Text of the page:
Singleness is not talked about enough in the church. And when it is, it can be awkward. It’s easy to make wrong assumptions about single people or the single life. Some think that being a Christian who isn’t married is either too hard, too easy, too lonely, too frustrating, too tempting, or always temporary. But none of these ideas are necessarily true. The Bible is clear that God has a special place for single men and women in His body. And we should too. (Did you know that more than 20% of our membership, age 18+, is single?)

Consider these thoughts and resources on singleness. If you are single, commit yourself anew to honor Christ in this season or calling. If you are married, commit yourself to be informed about singleness and to cherish those around you who are.

4 MYTHS ABOUT SINGLENESS

Myth #1: Singleness is “not good.”

When God saw the solo Adam, He said, “It is not good for man to be alone.” (Gen 2:18) Was God condemning singleness? The answer is no! (If so, Jesus and Paul – lifelong singles – were in the wrong.) God was not condemning singleness; He was condemning isolation. (By the way, this COVID year has probably been harder on single people than anyone else. Have you checked-in on the unmarried?) Adam could not fulfill his God-given task (of tending the garden) all by himself. In other words, being on mission for God requires being in community with others. Since we are made “in His image,” that means we are all made for relationships and fellowship. Single people don’t have to be married to experience that. In short: isolation is not good; singleness can be.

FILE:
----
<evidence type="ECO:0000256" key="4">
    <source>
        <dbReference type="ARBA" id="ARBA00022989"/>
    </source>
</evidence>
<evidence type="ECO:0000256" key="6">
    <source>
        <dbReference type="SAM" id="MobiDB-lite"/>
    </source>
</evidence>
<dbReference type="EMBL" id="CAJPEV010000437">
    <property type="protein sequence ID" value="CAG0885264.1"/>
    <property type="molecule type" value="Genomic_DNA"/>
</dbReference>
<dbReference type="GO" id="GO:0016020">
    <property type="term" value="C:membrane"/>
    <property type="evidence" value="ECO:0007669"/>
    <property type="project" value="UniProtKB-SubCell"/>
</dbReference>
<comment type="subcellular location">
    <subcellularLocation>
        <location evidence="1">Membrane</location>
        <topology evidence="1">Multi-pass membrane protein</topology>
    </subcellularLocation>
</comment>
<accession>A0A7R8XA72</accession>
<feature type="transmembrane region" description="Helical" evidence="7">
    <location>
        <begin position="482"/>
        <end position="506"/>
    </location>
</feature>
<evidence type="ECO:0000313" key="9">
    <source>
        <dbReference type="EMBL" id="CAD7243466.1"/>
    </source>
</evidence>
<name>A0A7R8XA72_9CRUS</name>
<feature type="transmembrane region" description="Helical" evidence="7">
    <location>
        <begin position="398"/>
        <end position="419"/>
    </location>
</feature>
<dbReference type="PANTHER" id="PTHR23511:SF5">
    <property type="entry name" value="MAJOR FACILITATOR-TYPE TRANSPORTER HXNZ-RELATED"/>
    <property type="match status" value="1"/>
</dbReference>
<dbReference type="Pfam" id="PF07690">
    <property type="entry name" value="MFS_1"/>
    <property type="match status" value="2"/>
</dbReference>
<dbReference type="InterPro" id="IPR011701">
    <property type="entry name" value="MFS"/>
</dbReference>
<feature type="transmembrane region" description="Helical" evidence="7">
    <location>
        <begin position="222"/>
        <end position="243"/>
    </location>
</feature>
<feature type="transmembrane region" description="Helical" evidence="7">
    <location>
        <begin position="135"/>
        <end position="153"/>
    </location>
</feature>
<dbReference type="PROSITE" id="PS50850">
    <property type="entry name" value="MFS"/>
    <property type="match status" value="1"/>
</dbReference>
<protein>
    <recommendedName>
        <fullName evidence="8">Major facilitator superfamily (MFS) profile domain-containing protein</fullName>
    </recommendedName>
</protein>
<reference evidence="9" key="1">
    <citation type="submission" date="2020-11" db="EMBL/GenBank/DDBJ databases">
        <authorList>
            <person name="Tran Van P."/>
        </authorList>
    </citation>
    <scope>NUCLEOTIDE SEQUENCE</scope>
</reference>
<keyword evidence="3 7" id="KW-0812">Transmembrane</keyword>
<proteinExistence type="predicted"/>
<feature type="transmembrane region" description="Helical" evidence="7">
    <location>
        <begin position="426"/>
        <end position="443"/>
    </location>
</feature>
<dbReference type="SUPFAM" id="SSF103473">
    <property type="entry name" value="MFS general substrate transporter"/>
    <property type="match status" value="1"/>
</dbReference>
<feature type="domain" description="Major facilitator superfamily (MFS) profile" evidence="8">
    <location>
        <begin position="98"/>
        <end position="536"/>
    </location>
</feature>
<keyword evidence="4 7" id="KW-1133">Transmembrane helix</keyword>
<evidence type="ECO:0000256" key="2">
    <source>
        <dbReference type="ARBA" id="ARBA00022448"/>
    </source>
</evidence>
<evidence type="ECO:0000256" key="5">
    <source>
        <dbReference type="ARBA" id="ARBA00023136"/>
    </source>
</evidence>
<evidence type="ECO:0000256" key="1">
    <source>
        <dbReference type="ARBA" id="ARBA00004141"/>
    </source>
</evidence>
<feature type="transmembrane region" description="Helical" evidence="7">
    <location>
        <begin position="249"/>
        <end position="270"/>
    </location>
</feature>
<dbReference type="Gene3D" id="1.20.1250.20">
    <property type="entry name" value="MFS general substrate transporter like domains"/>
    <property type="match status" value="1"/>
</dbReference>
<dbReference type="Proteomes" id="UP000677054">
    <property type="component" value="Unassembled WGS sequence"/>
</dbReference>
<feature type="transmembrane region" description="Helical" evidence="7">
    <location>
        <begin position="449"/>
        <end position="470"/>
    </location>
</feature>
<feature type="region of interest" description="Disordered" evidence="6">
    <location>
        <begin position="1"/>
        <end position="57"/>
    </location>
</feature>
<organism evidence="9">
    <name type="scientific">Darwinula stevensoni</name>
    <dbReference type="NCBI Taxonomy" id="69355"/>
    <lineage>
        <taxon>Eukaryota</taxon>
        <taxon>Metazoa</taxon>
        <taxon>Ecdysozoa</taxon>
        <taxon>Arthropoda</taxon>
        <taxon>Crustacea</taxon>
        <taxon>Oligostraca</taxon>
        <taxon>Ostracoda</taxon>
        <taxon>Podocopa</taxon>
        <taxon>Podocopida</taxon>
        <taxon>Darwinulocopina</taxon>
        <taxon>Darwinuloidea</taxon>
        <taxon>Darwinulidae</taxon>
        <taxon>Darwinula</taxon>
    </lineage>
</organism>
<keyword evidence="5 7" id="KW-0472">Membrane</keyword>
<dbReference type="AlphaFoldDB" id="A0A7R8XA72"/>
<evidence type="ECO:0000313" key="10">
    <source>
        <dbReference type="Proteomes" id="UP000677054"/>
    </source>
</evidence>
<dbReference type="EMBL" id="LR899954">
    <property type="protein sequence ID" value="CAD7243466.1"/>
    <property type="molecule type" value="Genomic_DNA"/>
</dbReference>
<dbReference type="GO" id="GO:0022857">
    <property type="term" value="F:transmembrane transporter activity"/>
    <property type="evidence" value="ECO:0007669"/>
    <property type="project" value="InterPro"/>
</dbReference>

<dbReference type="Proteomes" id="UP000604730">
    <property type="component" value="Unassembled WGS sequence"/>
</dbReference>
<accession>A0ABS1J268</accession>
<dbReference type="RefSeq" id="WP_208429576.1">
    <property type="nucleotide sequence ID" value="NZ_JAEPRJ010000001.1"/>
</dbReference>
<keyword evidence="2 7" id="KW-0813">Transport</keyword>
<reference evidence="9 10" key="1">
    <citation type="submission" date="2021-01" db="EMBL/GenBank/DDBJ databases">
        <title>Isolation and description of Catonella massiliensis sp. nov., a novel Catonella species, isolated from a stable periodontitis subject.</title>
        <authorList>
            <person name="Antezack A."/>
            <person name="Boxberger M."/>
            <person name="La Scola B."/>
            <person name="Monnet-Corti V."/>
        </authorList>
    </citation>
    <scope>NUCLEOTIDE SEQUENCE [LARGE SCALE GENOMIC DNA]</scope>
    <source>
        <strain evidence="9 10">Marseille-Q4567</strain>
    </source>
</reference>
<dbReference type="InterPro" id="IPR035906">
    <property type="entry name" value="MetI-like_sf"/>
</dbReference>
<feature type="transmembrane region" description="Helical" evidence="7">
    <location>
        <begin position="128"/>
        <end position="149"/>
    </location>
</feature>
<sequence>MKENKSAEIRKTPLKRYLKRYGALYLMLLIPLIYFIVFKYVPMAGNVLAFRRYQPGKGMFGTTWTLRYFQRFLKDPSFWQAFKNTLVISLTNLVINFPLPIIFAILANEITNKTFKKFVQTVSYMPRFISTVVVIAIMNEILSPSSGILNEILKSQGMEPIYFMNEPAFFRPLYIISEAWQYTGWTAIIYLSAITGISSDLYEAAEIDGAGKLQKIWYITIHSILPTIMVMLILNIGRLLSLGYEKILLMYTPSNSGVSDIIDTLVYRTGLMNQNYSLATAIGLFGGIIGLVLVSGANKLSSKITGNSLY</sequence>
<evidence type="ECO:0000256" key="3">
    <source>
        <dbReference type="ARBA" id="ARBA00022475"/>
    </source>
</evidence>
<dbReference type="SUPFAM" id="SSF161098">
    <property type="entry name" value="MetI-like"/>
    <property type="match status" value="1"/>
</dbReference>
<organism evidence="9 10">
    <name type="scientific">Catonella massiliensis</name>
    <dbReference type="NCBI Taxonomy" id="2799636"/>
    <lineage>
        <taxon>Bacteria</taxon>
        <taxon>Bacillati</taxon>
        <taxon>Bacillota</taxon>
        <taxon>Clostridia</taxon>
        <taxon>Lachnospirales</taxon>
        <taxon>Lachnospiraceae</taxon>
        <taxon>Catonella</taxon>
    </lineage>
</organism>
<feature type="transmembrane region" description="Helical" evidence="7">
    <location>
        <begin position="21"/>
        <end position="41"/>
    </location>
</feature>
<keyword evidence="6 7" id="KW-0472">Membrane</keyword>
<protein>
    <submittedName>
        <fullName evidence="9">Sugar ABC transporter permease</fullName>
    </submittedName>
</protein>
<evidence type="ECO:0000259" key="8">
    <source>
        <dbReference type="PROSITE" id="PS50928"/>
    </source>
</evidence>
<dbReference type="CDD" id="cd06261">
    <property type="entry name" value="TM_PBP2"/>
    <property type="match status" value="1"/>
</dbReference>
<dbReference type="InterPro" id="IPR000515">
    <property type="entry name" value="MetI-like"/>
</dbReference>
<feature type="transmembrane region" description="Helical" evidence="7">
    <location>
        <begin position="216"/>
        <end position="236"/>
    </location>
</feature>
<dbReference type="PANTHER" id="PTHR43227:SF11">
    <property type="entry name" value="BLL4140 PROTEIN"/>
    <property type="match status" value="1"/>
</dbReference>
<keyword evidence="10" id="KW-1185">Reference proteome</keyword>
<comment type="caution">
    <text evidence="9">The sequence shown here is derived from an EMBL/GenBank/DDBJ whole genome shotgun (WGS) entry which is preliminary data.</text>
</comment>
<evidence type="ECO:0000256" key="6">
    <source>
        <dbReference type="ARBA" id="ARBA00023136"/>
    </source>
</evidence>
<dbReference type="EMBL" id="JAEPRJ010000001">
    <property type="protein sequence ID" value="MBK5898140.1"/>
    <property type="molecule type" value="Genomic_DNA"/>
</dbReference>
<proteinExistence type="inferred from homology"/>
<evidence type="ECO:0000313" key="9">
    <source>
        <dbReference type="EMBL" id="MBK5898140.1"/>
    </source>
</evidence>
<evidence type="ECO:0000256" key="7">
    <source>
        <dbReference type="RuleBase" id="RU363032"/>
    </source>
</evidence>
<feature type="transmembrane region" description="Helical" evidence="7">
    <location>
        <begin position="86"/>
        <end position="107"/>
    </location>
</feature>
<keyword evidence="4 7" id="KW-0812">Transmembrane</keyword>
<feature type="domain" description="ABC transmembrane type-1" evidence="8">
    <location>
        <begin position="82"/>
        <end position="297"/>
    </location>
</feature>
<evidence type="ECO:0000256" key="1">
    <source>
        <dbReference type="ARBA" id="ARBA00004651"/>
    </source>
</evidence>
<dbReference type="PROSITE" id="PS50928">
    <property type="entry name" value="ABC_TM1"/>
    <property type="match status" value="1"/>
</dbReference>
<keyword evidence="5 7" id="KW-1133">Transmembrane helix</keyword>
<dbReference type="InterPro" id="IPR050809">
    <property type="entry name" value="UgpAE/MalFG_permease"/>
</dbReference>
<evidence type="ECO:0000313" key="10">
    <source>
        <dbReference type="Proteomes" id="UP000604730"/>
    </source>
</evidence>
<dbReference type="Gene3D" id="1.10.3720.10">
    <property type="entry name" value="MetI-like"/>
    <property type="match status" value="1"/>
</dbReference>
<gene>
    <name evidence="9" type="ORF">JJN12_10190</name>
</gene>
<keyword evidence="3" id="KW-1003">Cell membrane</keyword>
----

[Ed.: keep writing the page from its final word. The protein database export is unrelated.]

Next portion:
Myth #2: Singleness is inferior to marriage.

While marriage is typical, it is not the only way to live as a Christian. We know that because 1 Corinthains 7 has dozens of verses telling the unmarried (and widows) how to live for Christ. In fact, 1 Corinthains 7:7 states that both marriage and singleness are equal gifts from God. Furthermore, singleness has many practical advantages to marriage (1 Cor 7:34-35). Paul went so far as to say that he wished the Corinthian church had MORE single people in it. (1 Cor 7:8)

 

Myth #3: Singleness = Loneliness.

Don’t assume that every single Christian you know (especially women) are secretly pining for “Mr/Mrs Right.” Some may be. But not all are. We are all called to be content in Christ and to serve the kingdom. Jesus emphasized that those who are single, for a season or lifetime, can especially do this. (See Matt 19:10-12) As Sam Allberry has said, “If marriage shows us the shape of the gospel, singleness shows us its sufficiency.” It’s true: a person can be single and content.

 

Myth #4: Singles need their own specialized group.

While it’s not wrong to have a Singles Ministry in the church, too often people assume it is a “Lonely Heart’s Club” or a free Christianized dating service. But when we separate single people from the rest of the church, we run the risk of undermining the beauty of how the gospel makes us a family. Married believers need single believers and vice versa. Let’s not silo the singles. Let’s integrate them into the larger body – through service, leadership, fellowship, and watch God work. They have much to teach us about redeeming the time and living for Christ.